Like Moving a Stone


With a number of things working against him, one Curry student will stop at nothing to finish what he has started. Chris Dolan, a senior communication major, is in the process of putting together his independent film Moving Stone, but the process has been nothing short of rocky.

Although Dolan wrote the script in six months and is directing the film through an independent study at Curry, the college has refused to allow him to film on campus. Dolan says he was told it’s because of the “content of the script,” which includes a kiss between two women in a bathroom.

No blanket policy exists that bans filming on campus, but the college won’t support art that is violent or sexually suggestive, Dolan says he was told by college administrators. “What strikes me as odd about this is that this is a credited student-based project, and regardless of the subject matter, the film doesn’t require the Curry image to film,” he says, adding that numerous film and literature classes show films with violence and sexuality.

Chris Dolan drives his U-Haul truck full of film equipment back from a 12-hour day of filming in Quincy for his independent film “Moving Stone.”

Since Dolan was turned down, he has created a petition and acquired nearly 100 signatures. He has also exchanged numerous emails with President Ken Quigley, who personally donated $100 to the movie but won’t budge on the issue of filming on campus, Dolan says.

Dolan discovered his passion for filmmaking at a young age when he acquired a Sony hand-cam and began making videos for fun. He gained more structure in high school and came to Curry in 2009 to study filmmaking. Now, with a growing network of professors, students and professionals behind him, he hopes to truly launch his career.

“Chris’s project is significant in many ways, but primarily because Chris is such an exceptional young man who is totally committed to the production,” said Professor Dorria DiManno, who heads the film concentration at Curry. “Where another student might have scaled back on the scope and quality of the production at this point—or even given up—Chris has just kept at it.”

The film is about a female captain of a bowling league team who removes a player days before the league championship game. She’s willing to do most anything to win, including losing her lover.

Casting and finding a crew for the film began in late fall. Dolan teamed up with junior communication major Connell Wise, who became the film’s producer. Wise says his job is to manage the movie’s Web site (, finances and legal needs. Curry alumnus and independent filmmaker Dan Lovetere joined on as assistant director, and a pair of industry professionals is contributing services as cinematographer and camera operator. Dolan estimates his cast and crew—including a number of Curry students—total about 30 people.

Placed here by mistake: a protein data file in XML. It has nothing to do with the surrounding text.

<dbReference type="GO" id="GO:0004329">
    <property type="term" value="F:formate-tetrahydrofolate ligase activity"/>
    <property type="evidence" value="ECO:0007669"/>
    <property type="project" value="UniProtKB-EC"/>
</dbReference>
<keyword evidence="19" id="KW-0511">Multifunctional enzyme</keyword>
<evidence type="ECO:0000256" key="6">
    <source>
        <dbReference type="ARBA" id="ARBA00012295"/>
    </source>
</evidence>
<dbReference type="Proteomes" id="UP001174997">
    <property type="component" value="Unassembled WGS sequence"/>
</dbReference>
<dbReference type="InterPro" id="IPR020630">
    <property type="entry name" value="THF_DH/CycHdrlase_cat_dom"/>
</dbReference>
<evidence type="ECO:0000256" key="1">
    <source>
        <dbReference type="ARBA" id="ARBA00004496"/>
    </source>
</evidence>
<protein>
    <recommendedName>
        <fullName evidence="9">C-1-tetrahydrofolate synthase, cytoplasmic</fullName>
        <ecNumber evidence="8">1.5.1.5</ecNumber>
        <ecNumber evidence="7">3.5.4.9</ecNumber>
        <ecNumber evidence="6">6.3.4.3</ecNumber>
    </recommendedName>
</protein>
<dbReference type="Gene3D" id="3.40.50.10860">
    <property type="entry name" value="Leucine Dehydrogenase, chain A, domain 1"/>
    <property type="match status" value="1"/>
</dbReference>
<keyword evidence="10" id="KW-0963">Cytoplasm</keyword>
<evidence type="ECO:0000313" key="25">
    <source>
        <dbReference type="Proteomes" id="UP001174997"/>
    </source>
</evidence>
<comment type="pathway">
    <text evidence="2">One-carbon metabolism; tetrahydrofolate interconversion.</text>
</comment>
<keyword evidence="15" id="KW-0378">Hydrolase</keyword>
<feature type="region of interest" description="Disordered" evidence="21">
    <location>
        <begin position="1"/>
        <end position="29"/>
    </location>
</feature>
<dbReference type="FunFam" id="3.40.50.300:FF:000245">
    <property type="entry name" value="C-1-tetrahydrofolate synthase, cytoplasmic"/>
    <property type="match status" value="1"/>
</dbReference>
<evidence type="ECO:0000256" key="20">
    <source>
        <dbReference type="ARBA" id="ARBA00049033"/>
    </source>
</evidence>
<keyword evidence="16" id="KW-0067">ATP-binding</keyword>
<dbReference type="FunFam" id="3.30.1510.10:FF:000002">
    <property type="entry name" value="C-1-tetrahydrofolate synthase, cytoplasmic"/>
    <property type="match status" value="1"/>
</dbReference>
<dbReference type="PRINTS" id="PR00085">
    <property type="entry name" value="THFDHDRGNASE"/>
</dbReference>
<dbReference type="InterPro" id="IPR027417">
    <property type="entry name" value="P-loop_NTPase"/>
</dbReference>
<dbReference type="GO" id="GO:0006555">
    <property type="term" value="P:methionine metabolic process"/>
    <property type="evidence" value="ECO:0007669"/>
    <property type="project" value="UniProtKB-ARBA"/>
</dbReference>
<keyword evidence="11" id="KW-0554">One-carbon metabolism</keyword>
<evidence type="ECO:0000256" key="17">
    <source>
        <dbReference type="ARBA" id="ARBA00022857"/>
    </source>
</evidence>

“We needed all of them because, even with all I’ve learned here, I didn’t have the experience,” says Dolan. “When you do something this big you need people who know what they’re doing.”

Much of the film is to be shot at Olindy’s Bowling Ally in Quincy, which is allowing Dolan to film there for free. Dolan says the movie will likely cost approximately $4,000 to make, in large part due to equipment and insurance. “Everything we are using is standard equipment,” says Dolan. “With renting the equipment, it’s $1,800 just for two days of filming.” Communication professor Jerry Gibbs, coordinator of the TV and digital film concentration at Curry, has let Dolan borrow other pieces of equipment.

Dolan says his hope is to have the movie filmed and edited by the end of the semester. Dolan shot his first scenes March 23 and 24 at the bowling ally. Both days consisted of 12 hours of preparation and shooting. Dolan says he fully intends to finish this film, with or without the full support of the college.

“I’ve devoted so much time here and on this project,” says Dolan, who is graduating this spring, after only three years. “The school turned down someone who has a future, and they might have burned one of their [alumni] bridges.”

Apps, apps and more apps


There are thousands upon thousands of iPhone, Android and Blackberry applications to download. Yet, there exist the better ones, the top-tier apps. Even with the thousands of apps available, almost everyone with a smart phone seems to have at least one of the more popular ones—and if you don’t, you’re missing out.

The poster child for popular apps is, without a doubt, Angry Birds. Everyone has at least played the game, where you fling birds at carefully stacked objects with the intent of destruction. Now the game cost $1, so people who limit themselves to free apps can’t join in on the fun. However, there are new kids on the app market block.